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New members of the Mexico forum, introduce yourself here – 1st quarter of 2017

Hi all,

Newbie on the Mexico forum? Don’t know how to start?

This thread is for you ;)

We invite you to introduce yourself on this topic, to share with us your expat story if you are already living in the country, or to tell us more on your expat projects in Mexico if you are planning to move there.

It will enable us to help you better but above all to wish you a warm welcome.

Welcome on board!

PD : The thread New members of the Mexico forum, introduce yourself here – 4th quarter of 2016 continues below!

Thank you for the welcome. Mark and I are looking to retire in San Miguel Allende and plan to buy a home there. We have just started our investigation and thought this forum would be a good place to learn the ins and outs of the best way to make a move when the time comes. We will not need to work but would probably enjoy volunteering in the community in ways that we can.

Hola,
My Spouse and I are thinking about moving to the Yucatan Peninsula but don't yet have decided on the specific area. We're Military Retired,  our biggest concern is medical. We plan to come and rent for 3 to 6 months to figure out the right location.
The Immidiate concern is proper documentation for both extended stay and purchasing a home. Any suggestions will be greatly appreciated

I have found that it is advisable and without risk to consult with the nearest Mexican Consulate in regards to qualifications for residency.  Approval is a lot quicker than it once was.  I'm not familiar enough with property purchase to do more than guess which would not help.

Thank you  Sir,  I'm planing to go see them soon. Would you advice for or against driving an RV down the coast to the Yucatan?

Thank you

J P

I take the bus frequently from Veracruz to Tampico and back.  On the coast road, there are long stretches of rough narrow winding roads and little towns with suspension breaking speed bumps.  Based on that, I'd guess that Google Maps recommendation would be easier and more comfortable.

Google shows two routes.  The inland route is an hour longer but more 4 lane divided toll road.  I think that would be preferable.  I have no idea about dump locations or getting water.  Maybe an RVer organization.  Or a search on RVing in Mexico.

Hi,

My family and I recently relocated to Cancun from the U.S..  Any recommendations for doctors (internist, ophthalmologist, etc.,) would be greatly appreciated!

Thanks!

P

Hi,

It's not that complicated to become permanent residents, but obtain residency, but you will need a residency card in order to bring household goods with you free of duty.  You can follow this link:
gob.mx/tramites/migracion-visa-y-pasaporte, and select either temporary or permanent residency.  The important thing to remember is to dot every i and cross every t.  It's not that it's a disaster if you don't, but the paperwork will not be accepted, which will cause a delay.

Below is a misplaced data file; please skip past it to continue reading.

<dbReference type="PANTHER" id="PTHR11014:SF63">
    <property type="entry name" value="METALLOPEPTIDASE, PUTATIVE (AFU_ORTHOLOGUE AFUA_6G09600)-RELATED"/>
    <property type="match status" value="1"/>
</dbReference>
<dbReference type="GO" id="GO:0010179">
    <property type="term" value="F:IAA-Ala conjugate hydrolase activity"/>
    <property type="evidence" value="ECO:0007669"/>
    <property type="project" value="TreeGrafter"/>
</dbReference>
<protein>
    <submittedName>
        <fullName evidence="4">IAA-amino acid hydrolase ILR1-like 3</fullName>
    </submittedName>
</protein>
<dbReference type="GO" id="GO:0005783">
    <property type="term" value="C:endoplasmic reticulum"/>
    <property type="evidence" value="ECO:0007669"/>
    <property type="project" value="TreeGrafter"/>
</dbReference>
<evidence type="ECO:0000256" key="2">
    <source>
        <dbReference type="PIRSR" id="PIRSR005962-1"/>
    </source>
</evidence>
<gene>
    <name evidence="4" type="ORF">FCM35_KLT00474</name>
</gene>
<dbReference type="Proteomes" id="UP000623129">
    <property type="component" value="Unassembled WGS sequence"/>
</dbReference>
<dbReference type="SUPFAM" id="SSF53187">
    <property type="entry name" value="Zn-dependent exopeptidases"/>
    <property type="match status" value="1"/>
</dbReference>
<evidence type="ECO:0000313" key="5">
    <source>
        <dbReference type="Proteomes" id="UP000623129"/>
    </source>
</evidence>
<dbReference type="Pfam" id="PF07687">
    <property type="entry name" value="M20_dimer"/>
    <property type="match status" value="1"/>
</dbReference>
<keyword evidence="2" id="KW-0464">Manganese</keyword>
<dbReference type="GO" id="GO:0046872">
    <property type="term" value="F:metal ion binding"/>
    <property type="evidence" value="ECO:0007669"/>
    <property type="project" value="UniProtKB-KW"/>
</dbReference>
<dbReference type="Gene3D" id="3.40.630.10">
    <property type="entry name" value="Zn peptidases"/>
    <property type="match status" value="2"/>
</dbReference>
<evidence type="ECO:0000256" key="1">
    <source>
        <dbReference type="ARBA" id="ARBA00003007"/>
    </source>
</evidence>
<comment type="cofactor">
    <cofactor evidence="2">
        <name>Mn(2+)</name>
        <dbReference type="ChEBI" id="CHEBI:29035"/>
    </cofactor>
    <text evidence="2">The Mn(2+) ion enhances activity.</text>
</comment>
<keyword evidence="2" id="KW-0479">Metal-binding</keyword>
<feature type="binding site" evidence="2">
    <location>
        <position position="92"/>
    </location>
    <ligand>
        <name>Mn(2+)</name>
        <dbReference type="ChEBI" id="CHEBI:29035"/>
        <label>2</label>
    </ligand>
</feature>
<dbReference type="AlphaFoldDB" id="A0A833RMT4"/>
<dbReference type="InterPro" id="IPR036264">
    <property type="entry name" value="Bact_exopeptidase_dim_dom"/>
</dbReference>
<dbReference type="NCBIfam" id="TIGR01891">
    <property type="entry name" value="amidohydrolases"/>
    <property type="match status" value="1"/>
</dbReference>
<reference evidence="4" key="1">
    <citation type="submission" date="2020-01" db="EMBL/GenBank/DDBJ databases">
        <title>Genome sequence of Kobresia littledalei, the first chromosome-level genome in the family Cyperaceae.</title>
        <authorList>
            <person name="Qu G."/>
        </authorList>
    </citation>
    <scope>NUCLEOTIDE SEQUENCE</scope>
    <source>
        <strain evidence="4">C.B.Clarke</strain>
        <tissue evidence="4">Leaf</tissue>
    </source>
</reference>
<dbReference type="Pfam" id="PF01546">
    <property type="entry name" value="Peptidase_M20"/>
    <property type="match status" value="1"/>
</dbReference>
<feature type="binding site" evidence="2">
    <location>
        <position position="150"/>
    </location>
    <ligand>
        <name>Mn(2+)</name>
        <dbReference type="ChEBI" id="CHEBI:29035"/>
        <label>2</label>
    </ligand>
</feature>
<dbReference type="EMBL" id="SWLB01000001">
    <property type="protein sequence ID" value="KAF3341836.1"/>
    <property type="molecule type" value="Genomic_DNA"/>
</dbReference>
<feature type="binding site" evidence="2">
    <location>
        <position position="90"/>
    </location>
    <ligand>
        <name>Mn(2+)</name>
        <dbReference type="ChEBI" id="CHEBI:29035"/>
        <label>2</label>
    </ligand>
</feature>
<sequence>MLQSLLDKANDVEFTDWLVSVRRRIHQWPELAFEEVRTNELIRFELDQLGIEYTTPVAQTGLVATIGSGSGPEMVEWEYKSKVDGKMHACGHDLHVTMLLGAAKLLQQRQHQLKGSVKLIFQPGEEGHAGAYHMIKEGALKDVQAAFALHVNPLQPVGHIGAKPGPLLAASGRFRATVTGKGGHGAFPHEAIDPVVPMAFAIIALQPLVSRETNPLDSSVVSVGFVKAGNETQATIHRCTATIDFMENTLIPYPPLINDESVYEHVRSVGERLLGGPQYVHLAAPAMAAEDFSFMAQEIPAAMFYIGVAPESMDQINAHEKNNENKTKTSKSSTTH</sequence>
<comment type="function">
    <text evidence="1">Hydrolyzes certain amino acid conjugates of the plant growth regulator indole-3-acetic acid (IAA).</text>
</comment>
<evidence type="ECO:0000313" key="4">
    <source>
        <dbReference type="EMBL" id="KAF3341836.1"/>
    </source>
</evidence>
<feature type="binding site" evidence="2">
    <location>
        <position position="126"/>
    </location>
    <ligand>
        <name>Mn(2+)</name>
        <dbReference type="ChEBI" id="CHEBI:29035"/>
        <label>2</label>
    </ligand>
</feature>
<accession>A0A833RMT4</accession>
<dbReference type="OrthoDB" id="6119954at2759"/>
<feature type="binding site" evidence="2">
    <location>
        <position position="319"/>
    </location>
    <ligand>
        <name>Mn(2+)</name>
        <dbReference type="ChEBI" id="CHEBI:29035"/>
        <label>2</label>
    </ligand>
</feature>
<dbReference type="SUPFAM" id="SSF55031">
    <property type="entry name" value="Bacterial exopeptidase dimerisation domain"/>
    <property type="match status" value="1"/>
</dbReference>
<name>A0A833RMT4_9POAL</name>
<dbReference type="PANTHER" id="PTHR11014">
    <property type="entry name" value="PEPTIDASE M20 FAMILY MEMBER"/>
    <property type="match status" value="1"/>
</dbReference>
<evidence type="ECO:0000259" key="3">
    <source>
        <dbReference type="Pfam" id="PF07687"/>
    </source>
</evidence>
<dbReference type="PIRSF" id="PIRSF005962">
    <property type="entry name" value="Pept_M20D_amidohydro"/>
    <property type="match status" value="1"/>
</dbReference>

Good luck!

P

Thank you for your advice,  I plan to visit the consulate before departure.

Though things have been simplified greatly since I got my residency 8 years ago, my experience has been that each local office, the consulate where you will start the process and the INM office where you'll complete the procees in Mexico, have a great deal of flexibity in applying rules.  The best course is I've found is to make an appointment at the consulate to go over the requirements and options in detail.  That is an especially good idea if you qualify to enter as a permanent resident from the start.  If you do a looksee trip to the city where you'll buy or rent, it won't hurt to visit the INM office and get a detailed list of the documents you'll and the fees you'll pay.  In my case, converting from old rules to new rules 4 years ago and from temporary to permanent 3 years ago went like a charm because I had checked with the INM office first.

A temporary or permanent resident visa allows a one time duty free shipment of household goods to follow you.  I don't know what the current rules are.  An international moving company can tell you or put you in touch with a customs broker who can.

INM stands for Instituto Nacional de Migracion or National Immigration Institute.

Yes, the Consulate and INM offices have lists of documents you'll need (often in multiple copies) and time frames for submission.

We had to apply for Mexican residency in the US first.  The result of that was a stamp in our passport which was required to continue the process in Mexico.  That stamp is not sufficient for the Menage de Casa, which is the list of household goods you'll be bringing in to Mexico.

Wow, that's a change.  My menaje left when I left the US 8 years ago.  In any case, it did not arrive till well after I did.

I my husband and I will visit the Lake Chapala area January 27.  I have been researching potential places to retire in Mexico for several years.  This year I decided I better start visiting in earnest.  I am just excited about it.  Thank all of you for the information you have been providing.

Start with what interests you in the expat site.

Thank you Sir, you have been a great help.

J Pérez

Hola and thanks for the warm welcome. I'm moving to San Miguel from the US in August and am just learning Spanish. Does anyone have any suggestions on how to find a rental casa or casita, preferably from a local there? I will be traveling 12 hours with a dog and we'll need a place to land when we arrive.
Thanks!

Thanks for kind introduction, recently I am employed in KSA I would like to move to Mexico what I should put in consideration and arrangement to move In

You need a resident visa to be able to bring in  more than a tourist's worth of personal possessions.  It's good for 180 days,  then you have to leave, even momemtarily and get a new one.